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Author

Dr. Norbert Mehlmer

Technische Universität München, Werner Siemens-Lehrstuhl für Synthetische Biotechnologie

© Felix Wey

Dr. Norbert Mehlmer

Norbert Mehlmer, born in 1977, studied biology at the University of Salzburg and wrote his diploma thesis at the Max Planck Institute for Molecular Genetics in Berlin. He earned his doctorate in genetics/microbiology at the Max F. Perutz Laboratories (MFPL) of the University of Vienna. Subsequently, he worked as a research associate (postdoc and project manager) at LMU Munich in various projects. In 2013, he moved to the Technical University of Munich (TUM) as a project manager (postdoc), where he conducted research on the projects “Sustainable production of new bioinsecticides” and “New PHB-based plastics”. Since 2018, he has been group leader for systems biology at the Werner Siemens-Chair of Synthetic Biotechnology at TUM.

Leitmotif

Believing is not knowing

Activities

His main research interests are the analysis and the directed modulation of natural metabolic pathways, which subsequently serve as matrices for recombinant production of natural products in platform organisms. For this purpose he applies modern methods of synthetic biotechnology that make it possible to modify a cell specifically by means of metabolic flow analyses.

Awards

Erwin-Schrödinger-Stipendium (Senor Post-Doc fellowship) from the Austrian Science Fund (FWF)

Focus

As group leader for Systems Biology at the Technical University of Munich (TUM), the focus of Mehlmer's activities is on research and teaching. He is currently working on his qualification as a professor (“habilitation”) at the Werner Siemens-Chair of Synthetic Biotechnology, in the course of which he performs research in the field of Systems Biology, and specifically “Synthetic Biotechnology with a focus on Systems Biology and Synthetic Chassis Design”.

Methods

  • Biochemistry (protein purification, analysis, etc.)
  • Plant biotechnology
  • Molecular genetics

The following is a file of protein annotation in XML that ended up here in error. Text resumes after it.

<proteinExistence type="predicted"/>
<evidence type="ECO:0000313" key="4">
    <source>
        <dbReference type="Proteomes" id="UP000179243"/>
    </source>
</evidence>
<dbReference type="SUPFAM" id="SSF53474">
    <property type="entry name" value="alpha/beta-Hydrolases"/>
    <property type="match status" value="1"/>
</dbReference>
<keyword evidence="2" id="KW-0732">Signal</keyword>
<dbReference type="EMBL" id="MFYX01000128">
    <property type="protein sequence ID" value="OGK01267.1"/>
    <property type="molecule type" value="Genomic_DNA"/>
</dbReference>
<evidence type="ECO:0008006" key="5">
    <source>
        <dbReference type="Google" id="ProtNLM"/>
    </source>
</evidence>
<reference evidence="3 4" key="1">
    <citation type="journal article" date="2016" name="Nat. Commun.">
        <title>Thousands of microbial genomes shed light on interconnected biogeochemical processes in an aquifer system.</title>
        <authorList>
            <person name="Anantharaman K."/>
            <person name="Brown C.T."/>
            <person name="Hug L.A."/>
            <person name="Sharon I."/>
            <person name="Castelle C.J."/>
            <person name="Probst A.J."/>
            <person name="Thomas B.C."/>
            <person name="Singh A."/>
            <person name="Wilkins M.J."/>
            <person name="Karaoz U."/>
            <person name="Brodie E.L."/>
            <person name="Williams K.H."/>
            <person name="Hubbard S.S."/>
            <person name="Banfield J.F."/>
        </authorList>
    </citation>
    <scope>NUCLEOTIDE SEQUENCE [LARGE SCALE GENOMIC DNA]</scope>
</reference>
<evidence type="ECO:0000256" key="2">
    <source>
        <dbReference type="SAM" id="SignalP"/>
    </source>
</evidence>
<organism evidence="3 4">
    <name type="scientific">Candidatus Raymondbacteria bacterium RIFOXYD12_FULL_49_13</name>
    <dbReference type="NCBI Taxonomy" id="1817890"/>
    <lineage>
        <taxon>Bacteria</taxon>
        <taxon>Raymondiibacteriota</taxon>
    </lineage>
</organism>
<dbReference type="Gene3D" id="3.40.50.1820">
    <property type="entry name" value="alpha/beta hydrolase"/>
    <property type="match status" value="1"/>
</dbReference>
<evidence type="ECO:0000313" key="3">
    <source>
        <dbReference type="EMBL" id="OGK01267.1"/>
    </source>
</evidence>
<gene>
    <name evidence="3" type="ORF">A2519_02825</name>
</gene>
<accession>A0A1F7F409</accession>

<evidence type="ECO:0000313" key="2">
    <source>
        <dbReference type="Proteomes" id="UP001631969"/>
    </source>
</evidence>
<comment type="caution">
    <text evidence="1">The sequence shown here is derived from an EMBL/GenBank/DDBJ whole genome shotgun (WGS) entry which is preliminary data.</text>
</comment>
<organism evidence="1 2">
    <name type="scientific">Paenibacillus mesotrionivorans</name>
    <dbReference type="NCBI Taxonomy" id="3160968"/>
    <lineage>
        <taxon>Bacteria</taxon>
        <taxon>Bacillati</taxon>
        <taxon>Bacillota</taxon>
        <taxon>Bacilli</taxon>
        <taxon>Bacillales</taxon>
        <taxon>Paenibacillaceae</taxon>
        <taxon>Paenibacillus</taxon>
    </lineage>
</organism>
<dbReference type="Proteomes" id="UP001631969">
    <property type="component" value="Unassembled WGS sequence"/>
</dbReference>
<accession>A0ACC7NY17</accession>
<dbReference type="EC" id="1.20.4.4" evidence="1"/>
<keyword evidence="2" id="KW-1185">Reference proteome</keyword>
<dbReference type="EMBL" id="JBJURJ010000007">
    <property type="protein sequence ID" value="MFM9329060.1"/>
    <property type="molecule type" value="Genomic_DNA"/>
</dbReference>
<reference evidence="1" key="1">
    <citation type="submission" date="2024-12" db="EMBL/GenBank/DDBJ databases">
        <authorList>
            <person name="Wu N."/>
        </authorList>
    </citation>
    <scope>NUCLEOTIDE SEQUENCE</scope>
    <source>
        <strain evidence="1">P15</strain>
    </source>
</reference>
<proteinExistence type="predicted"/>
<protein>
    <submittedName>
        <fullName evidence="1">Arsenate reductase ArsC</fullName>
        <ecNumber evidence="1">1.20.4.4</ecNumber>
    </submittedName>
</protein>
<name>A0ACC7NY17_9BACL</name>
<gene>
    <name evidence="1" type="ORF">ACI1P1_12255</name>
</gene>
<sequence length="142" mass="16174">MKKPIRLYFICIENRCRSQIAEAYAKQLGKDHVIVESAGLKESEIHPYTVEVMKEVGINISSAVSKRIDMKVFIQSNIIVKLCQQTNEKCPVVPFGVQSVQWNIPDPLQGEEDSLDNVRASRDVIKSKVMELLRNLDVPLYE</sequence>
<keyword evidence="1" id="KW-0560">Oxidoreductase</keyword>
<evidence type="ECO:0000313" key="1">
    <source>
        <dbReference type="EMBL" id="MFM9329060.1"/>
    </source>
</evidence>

• Cell biology and bioinformatics

Facts, background information, dossiers

  • molecular biology
  • genetics
  • microbiology
  • molecular genetics
  • cell biology
  • bioinformatics

Other articles by this author

All articles

Biobased raw material flows of the future

Anthropogenic climate change and the rising world population, in combination with increasing urbanization, poses global challenges to our societies that can only be solved by technological (…)

More about TUM

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    First electric nanomotor made from DNA material

    A research team led by the Technical University of Munich (TUM) has succeeded for the first time in producing a molecular electric motor using the DNA origami method. The tiny machine made of genetic material self-assembles and converts electrical energy into kinetic energy. The new nanomot ... more

    Mass spectrometry-based draft of the mouse proteome

    Proteins control and organize almost every aspect of life. The totality of all proteins in a living organism, a tissue or a cell is called the proteome. Using mass spectrometry, researchers at the Technical University of Munich (TUM) characterize the proteome, or protein complement of the g ... more

    Mini-fuel cell generates electricity using the body's sugar

    Glucose is the most important energy source in the human body. Scientists at the Technical University of Munich (TUM) and the Massachusetts Institute of Technology (MIT) now want to use the body's sugar as an energy source for medicinal implants. They have developed a glucose fuel cell whic ... more

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    Biobased raw material flows of the future

    Anthropogenic climate change and the rising world population, in combination with increasing urbanization, poses global challenges to our societies that can only be solved by technological advancement. The direct biotechnological use of greenhouse gases, including residual biomass flows fro ... more

    Taste and aroma boost in the mouth

    The food trend towards healthy snacks is continuing. Snacks made from freeze-dried fruit meet consumer expectations of modern and high-quality food. However, freeze drying of whole fruits requires long drying times and substantially reduces sensorial quality, which is unappealing to consumers. more

  • Authors

    Prof. Dr. Thomas Becker

    Thomas Becker, born in 1965, studied Technology and Biotechnology of Food at the Technical University of Munich (TUM). He then worked as a project engineer at the company Geo-Konzept from 1992 to 1993. In 1995, he received his PhD from the TUM. From 1996 to 2004 he was Deputy Head of Depart ... more

    Monika C. Wehrli

    Monika Wehrli, born in 1994, graduated from the ETH Zurich with a major in food process engineering. Since 2018 she has been working as a researcher at the Technical University of Munich, Germany, at the Chair of Brewing and Beverage Technology, where she pursues her doctorate in the field ... more

    Prof. Dr. Thomas Brück

    Thomas Brück, born in 1972, obtained his B.Sc. in chemistry, biochemistry and management science from Keele University, Stoke on Trent. Additionally, he holds an M.Sc. in molecular medicine from the same institution. In 2002, Thomas obtained his Ph.D. in Protein Biochemistry from Imperial C ... more

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